Summary: Travel virtually to Athens, Ephesus, Beth Shean, Corinth and Jerusalem to understand Propitiation through the mind of a Greek man. "The Temple in Me" is the fruit of four trips overseas and months of rewriting.
After reading this sermon you can view pictures of these temples at http://pastorpeter.com. Under SELECTED TOPICS, click on the "The Temple in Me"
The Temple in Me
By Peter Marshall McLewin
Everyday people cross our path, who know nothing of God’s love. They live with an inner rage because they feel that the wrath of God that is on them. They try with all their might to please a God they have never met, and never succeed. They have no peace and know nothing about the presence of God in their lives. They cannot allow themselves to be loved by a loving God. Propitiation is a word that most people never use in conversation. What did the Apostle John want to us to know when he said…
“In this is love, not that we loved God, but that He loved us and sent His Son,
Does John’s statement have any significance to those of us living in the twenty-first century? The answer lies halfway around the world. Journey with me to another time and place.
It has been my great privilege to visit the ruins of some of the greatest temples that pagans have ever built. Come with me to the Parthenon in Athens, dedicated to the Greek goddess Athena. The Parthenon is still a marvel of architecture and engineering. The proportions of this building with 8 columns across the front and 17 down the side are so pleasing to the eye that they have been duplicated around the world. Across the grand entrance to the Supreme Court of the United States stand eight magnificent Corinthian columns.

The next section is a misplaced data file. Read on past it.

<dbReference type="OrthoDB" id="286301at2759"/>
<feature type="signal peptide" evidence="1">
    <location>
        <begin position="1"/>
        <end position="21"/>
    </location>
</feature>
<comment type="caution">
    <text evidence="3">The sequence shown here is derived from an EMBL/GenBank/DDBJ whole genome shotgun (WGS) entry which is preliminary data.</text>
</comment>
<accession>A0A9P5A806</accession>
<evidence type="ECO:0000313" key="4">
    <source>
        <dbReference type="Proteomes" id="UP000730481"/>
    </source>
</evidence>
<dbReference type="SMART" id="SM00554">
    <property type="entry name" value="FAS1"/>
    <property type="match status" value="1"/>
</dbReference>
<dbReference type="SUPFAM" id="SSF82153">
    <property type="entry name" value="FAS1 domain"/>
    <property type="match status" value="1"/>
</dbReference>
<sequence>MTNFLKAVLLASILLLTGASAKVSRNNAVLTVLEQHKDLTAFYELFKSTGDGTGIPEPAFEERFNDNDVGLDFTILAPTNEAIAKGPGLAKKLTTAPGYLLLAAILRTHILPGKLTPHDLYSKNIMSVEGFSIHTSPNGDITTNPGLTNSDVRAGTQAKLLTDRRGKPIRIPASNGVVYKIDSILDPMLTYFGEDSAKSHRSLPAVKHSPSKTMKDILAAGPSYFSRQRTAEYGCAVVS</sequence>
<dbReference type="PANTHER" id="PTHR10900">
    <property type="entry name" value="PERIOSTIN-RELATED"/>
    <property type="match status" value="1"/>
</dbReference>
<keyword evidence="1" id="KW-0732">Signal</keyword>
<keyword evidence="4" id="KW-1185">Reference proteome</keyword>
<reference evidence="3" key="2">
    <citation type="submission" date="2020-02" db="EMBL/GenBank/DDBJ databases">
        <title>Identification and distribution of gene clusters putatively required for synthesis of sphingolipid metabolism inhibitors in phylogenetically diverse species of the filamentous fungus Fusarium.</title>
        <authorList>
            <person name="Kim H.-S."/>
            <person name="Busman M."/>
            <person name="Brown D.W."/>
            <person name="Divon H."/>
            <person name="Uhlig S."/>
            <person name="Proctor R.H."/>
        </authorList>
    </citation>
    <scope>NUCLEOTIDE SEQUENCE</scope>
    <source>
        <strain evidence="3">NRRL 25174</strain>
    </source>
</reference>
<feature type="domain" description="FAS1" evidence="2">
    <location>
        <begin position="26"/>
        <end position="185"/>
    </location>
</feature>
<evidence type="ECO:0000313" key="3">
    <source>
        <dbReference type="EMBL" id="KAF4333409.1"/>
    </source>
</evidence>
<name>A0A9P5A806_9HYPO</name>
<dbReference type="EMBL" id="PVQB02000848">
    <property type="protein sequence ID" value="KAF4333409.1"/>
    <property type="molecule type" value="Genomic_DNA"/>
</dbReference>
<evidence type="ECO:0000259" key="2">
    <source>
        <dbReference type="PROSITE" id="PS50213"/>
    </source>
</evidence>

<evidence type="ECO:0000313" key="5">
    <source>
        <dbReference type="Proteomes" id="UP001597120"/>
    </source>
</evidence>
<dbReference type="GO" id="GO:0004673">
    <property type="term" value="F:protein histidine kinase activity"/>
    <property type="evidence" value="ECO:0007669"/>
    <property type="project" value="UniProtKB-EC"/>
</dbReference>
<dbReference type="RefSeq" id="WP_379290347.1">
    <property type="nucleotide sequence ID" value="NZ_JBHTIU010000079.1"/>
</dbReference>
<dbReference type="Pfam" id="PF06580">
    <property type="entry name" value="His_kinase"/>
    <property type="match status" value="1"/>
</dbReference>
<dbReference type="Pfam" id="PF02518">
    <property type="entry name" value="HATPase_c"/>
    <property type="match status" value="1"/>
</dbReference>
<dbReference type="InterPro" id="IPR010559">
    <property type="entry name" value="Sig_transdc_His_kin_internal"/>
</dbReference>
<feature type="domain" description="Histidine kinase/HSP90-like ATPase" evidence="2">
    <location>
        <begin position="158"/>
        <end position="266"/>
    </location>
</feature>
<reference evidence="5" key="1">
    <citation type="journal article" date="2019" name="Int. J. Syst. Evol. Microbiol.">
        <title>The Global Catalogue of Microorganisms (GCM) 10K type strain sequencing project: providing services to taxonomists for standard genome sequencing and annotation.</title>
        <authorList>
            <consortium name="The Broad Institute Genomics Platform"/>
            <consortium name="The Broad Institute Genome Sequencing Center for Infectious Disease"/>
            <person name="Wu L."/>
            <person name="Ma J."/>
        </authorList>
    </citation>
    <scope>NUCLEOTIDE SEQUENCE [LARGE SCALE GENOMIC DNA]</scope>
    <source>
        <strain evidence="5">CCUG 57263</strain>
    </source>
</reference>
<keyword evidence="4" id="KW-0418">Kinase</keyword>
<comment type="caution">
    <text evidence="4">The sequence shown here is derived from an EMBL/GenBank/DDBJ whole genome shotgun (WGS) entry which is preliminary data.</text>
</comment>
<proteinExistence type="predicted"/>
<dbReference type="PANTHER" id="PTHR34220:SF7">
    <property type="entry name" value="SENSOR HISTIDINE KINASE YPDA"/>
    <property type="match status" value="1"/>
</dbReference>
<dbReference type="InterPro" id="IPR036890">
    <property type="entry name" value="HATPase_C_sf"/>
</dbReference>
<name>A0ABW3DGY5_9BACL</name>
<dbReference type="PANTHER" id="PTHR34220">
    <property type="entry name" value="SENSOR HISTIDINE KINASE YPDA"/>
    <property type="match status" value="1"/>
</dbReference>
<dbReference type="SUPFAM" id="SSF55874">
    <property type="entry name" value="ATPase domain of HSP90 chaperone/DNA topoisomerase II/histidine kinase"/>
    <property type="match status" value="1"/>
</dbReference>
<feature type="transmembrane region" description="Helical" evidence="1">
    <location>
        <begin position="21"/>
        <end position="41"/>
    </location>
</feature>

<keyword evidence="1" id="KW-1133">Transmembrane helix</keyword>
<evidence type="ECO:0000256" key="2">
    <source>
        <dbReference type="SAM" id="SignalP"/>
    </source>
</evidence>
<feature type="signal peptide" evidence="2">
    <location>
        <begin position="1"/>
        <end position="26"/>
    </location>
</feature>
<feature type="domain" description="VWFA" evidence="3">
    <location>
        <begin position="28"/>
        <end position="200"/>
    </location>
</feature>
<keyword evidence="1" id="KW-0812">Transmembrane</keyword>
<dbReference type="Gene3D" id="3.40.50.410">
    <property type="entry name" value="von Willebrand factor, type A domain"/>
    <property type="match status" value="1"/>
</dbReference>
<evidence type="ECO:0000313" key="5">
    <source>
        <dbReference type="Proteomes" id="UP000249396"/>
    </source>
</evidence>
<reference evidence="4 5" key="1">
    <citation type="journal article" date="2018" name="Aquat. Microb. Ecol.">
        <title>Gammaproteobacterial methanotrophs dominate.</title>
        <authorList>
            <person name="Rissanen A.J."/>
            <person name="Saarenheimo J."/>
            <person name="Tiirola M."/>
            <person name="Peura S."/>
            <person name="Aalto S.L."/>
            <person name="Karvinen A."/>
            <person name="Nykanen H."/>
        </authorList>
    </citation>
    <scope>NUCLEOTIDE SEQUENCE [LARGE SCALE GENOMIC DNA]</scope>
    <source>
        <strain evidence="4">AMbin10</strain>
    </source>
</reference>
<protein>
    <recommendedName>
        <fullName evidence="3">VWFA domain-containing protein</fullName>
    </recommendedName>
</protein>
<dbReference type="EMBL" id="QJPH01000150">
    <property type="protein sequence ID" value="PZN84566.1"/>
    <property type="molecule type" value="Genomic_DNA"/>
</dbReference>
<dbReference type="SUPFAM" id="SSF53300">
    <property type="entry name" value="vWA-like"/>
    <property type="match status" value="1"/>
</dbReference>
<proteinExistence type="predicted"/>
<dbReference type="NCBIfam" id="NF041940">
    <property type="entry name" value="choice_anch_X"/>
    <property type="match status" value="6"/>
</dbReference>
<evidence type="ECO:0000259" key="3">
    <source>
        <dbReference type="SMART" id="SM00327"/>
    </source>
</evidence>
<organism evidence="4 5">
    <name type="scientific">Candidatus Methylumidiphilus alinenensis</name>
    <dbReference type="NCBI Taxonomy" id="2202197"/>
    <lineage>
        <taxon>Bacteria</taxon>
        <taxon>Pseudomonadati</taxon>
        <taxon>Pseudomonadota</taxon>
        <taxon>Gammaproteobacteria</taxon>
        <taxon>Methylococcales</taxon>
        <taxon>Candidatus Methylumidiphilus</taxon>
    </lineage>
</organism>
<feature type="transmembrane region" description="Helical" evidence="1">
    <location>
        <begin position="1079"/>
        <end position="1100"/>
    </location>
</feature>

The Parthenon was the first building constructed of pure pentelic marble. The tiles on the roof were so pure that sunlight penetrated into its inner chamber, called the naos. The naos housed the massive statue of Athena who stood 45 feet tall. Her golden dress, wrapped around a wooden frame, weighed 400 pounds. Her feet, arms, hands, neck and head were carved out of pure ivory. Her facial features were precious jewels.
But Paul, unimpressed by her earthly splendor, courageously challenged the thinking of the Athenian Supreme Court by saying,
“The God who made the world and all things in it, since He is Lord of heaven and earth, does not dwell in temples made with hands; nor is He served by human hands, as though He needed anything, since He Himself gives to all people life and breath and all things; …being then the children of God, we ought not to think that the Divine Nature is like gold or silver or stone, an image formed by the art and thought of man.”
From Athens come with me to Ephesus to the location of one of the Seven Wonders of the World, where the great temple to Artemis was built. The Artemision made the Parthenon look like a matchbox. While the Parthenon had 54 columns, the Artemision stood like a petrified forest, with 156 columns. Bulls by the thousands were shipped to Ephesus and slaughtered on the altar to Artemis. Tragically, no worshiper of this great pagan deity ever left with his sins forgiven. No worshiper ever knew the joy of John’s simple statement, “…this is love, not that we loved God, but that He loved us.”